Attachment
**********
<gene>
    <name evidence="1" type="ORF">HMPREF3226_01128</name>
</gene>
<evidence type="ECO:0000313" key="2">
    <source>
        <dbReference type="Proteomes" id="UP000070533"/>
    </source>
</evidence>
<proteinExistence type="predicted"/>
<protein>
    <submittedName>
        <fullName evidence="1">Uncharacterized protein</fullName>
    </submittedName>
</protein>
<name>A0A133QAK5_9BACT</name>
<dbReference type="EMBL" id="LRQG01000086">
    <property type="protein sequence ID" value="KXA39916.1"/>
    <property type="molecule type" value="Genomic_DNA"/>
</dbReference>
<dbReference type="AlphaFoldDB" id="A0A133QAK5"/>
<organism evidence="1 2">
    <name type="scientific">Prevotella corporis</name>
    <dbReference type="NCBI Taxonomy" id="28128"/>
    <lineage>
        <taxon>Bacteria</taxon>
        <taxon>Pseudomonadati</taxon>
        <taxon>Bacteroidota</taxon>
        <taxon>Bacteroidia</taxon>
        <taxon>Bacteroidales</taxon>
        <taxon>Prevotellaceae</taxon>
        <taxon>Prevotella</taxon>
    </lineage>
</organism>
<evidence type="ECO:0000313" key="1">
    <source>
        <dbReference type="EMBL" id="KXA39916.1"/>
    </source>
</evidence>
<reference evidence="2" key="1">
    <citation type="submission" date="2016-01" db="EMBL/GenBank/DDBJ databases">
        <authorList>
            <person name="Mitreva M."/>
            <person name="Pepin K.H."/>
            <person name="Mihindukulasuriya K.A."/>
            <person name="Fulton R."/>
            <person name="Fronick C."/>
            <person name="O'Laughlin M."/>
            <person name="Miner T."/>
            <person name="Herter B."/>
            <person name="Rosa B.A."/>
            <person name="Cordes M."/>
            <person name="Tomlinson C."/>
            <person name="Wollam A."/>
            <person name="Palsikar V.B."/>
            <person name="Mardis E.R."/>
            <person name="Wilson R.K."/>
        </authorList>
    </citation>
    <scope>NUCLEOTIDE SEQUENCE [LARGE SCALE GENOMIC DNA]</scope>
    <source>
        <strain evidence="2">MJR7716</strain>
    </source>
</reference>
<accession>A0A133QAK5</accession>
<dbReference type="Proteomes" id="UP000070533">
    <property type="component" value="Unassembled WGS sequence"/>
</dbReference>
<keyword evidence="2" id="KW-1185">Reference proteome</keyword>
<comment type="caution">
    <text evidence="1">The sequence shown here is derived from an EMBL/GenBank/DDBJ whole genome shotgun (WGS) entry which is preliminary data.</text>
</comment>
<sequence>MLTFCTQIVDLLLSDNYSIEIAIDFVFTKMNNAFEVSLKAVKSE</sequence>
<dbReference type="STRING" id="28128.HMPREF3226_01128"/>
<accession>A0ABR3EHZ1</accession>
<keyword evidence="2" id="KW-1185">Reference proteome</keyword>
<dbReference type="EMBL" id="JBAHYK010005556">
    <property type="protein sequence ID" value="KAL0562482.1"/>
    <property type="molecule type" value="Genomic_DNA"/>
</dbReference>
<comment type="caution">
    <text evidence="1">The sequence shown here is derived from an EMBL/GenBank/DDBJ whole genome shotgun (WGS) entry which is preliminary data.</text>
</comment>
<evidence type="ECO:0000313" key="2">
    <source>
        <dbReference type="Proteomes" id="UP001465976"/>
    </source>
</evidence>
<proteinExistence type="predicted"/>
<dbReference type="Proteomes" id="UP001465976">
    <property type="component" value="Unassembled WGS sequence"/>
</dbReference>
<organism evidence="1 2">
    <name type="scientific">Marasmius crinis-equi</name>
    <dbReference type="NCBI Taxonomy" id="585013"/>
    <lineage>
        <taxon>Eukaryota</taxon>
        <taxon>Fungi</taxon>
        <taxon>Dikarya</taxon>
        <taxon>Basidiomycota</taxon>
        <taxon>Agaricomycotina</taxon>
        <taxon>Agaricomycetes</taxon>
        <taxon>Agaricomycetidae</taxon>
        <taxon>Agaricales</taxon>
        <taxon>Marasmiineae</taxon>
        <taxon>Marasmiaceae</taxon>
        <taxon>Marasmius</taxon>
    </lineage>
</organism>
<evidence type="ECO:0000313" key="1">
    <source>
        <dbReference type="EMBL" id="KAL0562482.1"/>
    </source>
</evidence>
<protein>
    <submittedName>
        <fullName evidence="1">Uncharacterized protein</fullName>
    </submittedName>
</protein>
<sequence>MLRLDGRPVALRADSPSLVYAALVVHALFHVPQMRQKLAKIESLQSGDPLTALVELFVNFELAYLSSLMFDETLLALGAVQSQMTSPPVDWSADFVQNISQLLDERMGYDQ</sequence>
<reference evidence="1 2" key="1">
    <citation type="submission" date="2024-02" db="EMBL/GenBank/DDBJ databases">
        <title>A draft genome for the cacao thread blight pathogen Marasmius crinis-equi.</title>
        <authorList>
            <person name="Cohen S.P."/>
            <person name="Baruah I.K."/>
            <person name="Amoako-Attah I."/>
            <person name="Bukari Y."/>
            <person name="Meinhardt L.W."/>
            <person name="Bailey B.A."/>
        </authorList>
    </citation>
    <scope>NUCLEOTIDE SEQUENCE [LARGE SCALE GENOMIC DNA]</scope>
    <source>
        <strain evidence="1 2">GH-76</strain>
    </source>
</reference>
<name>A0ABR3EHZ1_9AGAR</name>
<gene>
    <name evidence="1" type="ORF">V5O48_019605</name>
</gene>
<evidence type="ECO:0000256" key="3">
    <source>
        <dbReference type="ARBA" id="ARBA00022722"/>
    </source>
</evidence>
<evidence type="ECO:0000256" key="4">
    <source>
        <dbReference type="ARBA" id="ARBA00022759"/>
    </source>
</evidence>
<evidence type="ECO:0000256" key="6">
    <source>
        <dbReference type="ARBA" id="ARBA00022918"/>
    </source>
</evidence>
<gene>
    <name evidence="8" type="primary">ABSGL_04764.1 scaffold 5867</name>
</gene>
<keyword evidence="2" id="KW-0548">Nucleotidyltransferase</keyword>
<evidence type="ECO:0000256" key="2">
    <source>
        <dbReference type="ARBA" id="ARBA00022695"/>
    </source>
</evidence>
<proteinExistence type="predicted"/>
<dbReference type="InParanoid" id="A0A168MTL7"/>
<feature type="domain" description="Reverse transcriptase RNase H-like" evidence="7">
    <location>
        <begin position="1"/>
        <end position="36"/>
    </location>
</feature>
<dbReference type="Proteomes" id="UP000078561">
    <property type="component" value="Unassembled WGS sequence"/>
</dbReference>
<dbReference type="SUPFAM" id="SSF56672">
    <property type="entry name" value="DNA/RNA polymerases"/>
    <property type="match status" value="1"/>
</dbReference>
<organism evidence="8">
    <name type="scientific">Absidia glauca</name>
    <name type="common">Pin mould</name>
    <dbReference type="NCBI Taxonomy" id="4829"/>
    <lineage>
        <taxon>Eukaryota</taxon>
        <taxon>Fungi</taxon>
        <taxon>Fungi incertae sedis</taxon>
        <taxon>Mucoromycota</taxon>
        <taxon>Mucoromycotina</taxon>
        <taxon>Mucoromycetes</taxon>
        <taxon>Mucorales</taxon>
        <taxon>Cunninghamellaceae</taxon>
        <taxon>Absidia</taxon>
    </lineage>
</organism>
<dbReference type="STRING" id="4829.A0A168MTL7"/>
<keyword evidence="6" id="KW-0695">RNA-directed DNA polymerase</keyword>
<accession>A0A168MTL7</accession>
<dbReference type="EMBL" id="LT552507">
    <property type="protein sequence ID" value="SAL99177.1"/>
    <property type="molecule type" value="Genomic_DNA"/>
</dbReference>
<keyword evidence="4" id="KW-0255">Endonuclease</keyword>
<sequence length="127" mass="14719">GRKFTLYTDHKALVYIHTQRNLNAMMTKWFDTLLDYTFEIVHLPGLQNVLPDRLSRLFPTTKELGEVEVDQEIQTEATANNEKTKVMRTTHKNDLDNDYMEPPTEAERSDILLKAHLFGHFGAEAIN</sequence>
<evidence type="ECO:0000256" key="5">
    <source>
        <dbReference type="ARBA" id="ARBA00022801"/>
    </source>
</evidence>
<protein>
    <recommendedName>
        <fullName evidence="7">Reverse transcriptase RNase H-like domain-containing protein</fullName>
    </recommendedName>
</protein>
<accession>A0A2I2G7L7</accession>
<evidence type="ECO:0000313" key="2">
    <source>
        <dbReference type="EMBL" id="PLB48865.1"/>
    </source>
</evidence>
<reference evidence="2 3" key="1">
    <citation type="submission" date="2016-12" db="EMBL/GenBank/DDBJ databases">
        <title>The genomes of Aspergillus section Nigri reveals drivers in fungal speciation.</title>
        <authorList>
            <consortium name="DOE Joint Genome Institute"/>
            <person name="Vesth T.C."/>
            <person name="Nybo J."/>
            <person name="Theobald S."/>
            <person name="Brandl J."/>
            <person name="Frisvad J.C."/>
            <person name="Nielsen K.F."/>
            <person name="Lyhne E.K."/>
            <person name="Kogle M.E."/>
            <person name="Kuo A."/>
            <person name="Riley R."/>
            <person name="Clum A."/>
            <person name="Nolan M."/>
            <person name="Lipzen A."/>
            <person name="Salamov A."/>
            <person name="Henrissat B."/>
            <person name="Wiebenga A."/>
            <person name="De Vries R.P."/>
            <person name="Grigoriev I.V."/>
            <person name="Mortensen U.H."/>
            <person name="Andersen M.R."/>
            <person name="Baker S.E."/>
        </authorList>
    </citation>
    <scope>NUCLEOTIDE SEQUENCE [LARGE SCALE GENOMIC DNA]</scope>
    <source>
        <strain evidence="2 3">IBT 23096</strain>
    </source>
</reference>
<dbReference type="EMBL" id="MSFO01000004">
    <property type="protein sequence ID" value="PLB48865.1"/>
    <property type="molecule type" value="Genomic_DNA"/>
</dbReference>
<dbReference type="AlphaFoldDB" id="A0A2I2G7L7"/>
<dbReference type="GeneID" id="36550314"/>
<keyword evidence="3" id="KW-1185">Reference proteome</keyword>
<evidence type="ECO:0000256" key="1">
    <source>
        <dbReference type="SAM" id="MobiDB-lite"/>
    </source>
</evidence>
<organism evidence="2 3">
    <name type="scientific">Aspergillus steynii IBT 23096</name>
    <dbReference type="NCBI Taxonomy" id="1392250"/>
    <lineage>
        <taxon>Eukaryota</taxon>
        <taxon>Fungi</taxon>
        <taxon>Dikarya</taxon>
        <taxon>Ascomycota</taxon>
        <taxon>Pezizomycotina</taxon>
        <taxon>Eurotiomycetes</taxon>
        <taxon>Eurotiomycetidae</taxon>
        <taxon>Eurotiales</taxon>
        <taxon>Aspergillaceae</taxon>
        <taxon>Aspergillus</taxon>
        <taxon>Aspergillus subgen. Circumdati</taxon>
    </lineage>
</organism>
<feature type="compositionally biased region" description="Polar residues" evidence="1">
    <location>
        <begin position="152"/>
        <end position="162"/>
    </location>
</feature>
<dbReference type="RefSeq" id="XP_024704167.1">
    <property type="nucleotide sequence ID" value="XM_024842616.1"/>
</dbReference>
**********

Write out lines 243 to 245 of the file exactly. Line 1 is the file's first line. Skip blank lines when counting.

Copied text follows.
            <person name="Grigoriev I.V."/>
            <person name="Mortensen U.H."/>
            <person name="Andersen M.R."/>